7.0 p.m.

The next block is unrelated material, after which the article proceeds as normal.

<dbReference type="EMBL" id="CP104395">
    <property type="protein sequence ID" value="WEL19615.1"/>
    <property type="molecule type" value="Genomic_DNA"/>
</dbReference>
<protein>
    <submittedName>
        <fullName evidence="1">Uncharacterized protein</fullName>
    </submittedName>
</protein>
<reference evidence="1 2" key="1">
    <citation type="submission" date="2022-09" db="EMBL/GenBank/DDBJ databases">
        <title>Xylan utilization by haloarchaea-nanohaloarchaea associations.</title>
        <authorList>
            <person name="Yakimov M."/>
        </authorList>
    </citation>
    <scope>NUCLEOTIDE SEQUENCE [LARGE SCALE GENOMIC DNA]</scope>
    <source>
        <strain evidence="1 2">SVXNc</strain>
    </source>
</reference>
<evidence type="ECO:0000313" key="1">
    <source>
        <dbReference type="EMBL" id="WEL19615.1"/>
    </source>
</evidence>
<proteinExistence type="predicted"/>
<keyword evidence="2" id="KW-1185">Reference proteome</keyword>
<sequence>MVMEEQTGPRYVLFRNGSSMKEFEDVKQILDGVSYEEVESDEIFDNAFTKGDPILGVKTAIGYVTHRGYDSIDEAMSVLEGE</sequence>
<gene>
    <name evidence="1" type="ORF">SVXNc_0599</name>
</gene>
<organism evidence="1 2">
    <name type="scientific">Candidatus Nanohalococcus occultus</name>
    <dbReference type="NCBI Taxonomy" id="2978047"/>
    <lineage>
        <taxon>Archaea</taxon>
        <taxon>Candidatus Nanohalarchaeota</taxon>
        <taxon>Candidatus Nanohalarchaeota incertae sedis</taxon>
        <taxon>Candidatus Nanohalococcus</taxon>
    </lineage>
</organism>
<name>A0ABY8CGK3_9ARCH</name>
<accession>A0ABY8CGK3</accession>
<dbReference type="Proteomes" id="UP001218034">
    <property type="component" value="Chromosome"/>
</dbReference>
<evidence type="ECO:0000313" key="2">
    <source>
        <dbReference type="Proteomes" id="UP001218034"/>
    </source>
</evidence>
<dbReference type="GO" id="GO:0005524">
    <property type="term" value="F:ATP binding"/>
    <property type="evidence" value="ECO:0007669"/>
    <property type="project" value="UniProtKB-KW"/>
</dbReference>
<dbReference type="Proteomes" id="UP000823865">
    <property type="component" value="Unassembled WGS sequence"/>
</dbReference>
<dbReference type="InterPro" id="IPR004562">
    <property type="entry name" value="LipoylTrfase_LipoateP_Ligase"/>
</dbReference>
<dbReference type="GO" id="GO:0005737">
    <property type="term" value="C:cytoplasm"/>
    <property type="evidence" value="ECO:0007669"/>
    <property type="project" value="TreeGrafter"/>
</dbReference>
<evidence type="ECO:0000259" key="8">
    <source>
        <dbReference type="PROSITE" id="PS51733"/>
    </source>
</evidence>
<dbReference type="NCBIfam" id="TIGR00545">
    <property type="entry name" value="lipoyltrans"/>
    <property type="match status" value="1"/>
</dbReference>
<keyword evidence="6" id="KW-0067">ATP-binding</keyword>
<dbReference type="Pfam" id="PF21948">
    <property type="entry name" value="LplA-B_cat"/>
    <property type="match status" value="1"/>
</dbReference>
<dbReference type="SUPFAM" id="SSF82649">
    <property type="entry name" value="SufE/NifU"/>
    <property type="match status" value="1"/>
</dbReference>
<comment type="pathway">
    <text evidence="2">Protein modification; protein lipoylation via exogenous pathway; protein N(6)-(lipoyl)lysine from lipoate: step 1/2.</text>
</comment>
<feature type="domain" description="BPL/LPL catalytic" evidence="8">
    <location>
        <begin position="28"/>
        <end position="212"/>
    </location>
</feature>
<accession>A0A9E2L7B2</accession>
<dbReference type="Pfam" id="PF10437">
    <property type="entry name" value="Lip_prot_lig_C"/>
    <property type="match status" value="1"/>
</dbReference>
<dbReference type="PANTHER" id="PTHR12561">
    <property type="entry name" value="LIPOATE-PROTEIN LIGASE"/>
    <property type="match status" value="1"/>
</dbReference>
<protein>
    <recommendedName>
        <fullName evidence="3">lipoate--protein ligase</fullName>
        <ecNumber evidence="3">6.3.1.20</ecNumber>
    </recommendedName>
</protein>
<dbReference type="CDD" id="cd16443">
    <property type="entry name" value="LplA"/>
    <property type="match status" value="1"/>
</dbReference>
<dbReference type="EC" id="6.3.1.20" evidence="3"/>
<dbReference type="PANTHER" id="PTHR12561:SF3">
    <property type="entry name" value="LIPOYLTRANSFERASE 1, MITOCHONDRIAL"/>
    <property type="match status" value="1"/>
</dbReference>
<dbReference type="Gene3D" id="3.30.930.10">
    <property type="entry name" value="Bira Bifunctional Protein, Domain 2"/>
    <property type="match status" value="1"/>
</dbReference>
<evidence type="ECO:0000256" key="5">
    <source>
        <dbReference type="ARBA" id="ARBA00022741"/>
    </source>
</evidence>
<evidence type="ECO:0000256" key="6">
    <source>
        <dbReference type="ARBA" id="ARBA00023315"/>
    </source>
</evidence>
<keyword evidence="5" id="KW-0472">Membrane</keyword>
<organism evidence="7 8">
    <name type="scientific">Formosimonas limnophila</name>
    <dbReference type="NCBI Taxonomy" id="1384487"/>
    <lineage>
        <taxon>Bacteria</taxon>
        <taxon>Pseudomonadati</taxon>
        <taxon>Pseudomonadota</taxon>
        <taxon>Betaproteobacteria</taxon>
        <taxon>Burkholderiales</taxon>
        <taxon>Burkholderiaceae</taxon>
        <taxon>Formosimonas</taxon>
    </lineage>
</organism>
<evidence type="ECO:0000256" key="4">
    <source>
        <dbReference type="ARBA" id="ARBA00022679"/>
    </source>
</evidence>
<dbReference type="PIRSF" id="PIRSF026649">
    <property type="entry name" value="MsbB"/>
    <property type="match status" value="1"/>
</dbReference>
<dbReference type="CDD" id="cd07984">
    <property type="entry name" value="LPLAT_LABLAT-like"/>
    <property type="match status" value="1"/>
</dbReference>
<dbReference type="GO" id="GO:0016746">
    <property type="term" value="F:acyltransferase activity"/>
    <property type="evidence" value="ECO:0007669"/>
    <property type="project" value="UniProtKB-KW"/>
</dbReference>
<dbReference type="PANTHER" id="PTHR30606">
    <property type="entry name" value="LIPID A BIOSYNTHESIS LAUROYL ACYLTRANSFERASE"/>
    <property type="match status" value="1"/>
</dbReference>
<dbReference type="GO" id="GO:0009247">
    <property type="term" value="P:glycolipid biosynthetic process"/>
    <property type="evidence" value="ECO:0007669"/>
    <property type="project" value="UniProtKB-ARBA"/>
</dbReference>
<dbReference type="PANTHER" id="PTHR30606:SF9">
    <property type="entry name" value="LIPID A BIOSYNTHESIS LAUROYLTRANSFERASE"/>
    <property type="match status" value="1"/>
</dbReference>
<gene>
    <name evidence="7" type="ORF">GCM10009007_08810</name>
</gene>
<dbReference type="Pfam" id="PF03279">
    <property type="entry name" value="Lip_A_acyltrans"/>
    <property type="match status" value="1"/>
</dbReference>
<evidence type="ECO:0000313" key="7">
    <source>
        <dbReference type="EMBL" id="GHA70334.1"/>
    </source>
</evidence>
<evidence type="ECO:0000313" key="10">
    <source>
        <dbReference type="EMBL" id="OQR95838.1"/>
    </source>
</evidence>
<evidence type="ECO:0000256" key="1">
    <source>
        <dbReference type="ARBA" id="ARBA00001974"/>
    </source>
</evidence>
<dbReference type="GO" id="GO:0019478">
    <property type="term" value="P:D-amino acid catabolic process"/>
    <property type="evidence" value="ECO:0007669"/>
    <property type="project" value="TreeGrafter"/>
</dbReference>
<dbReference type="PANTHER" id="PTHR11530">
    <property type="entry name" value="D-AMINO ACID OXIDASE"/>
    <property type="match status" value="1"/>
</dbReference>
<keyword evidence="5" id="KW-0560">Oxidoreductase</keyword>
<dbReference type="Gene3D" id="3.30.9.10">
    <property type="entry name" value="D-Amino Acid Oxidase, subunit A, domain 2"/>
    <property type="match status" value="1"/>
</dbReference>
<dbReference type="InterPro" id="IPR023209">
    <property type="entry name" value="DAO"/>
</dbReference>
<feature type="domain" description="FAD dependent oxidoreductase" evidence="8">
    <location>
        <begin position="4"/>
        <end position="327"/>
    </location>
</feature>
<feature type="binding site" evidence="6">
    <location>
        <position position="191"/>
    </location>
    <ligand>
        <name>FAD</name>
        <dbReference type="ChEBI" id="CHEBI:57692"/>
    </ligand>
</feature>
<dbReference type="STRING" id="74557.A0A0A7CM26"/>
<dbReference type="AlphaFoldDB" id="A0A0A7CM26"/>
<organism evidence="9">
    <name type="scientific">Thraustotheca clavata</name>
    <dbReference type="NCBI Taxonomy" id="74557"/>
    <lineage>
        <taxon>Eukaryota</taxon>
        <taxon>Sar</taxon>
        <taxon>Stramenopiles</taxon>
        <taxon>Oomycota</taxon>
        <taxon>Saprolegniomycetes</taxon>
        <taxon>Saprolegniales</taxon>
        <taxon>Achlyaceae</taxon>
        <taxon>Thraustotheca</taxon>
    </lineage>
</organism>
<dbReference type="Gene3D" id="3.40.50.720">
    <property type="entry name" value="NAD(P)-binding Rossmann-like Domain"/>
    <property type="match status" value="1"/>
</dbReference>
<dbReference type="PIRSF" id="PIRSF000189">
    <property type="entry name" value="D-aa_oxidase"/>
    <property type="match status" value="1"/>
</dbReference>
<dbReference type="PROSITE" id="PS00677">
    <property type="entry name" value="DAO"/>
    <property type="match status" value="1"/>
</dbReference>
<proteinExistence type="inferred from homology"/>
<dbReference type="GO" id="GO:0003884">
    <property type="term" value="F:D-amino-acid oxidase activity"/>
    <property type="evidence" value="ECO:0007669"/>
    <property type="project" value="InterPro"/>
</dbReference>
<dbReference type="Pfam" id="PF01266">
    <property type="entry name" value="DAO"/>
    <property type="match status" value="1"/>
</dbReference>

I would suggest that the abnormal imports for November and December were very largely due to the threats made by the Tory party at various times. They have always declared that they would not hesitate to apply Protection, tariffs, or such Orders as this to innumerable commodities. Therefore, from that point of view, the Government themselves are very largely to blame for a goodly proportion of the abnormal imports that were experienced during November and December. I want to ask the President of the Board of Trade whether he recalls statements that he made not so very long ago about tariffs. He is under no sort of de- lusion as to what the prospects may be. On 13th November, 1930—and I know he told us a few months ago that this was 1931 and no longer 1930; but the principle involved remains the same, and will be the same in 1942 as it was, for that matter in 1922—the Minister said this: Those, who, by a side wind"— that is the introduction of tariffs— are trying to reduce the value of real wages, do not deserve our respect. We cannot regain our foreign trade by any fiscal dodges. Neither do we think that we can regain our foreign trade by "fiscal dodges." If the Minister thinks that the present condition of things is going to obtain for all time, he ought to embalm himself and place himself in some glass case, so as to be on record as the most economic optimist that ever lived. In the same speech the Minister said something like this: "If there is no other reason in the world for believing in Free Trade as a wholesome political system, it is the preservation of the purity of our Parliamentary life." I entirely agree with the right hon. Gentleman's observation, and I only relate that statement to this Order, which not only creates apprehension in our minds, but causes us to begin to fear that the great pressure referred to by the Parliamentary Secretary to the Board of Trade, in his very skilful speech, is sending both him and the Minister down the slippery slope referred to this morning by a very noted writer in a newspaper that I expect they have both read. The writer of note is one in whom they have a lot of confidence and whose advice and guidance they have taken on many previous occasions. He, referring to the Liberal party and tariffs, in relation to the slippery slope says, reviewing the process: In the first stage the Free Trader maintains his doctrine undiluted as a counsel of perfection. The Minister and the hon. Gentleman maintained their Free Trade principles undiluted until they came to the second stage, which is thus described: In the second stage he becomes a low-tariff man as against a high-tariff man. Then: In the third stage he assures his constituents that he can he as well trusted as his Protectionist opponents to maintain any duty in which they are interested. In the final stage all the boundaries are confused, and the Free Trade tradition disappears in a competition of parties to grant the largest favours to the tariff-hungry interests. If the right hon. Gentleman and the Parliamentary Secretary will read that quotation from Mr. Spender's article in to-day's "News Chronicle," and if they will look in a mirror when they arrive at their respective homes, they will see a definite replica of the persons referred to in that article.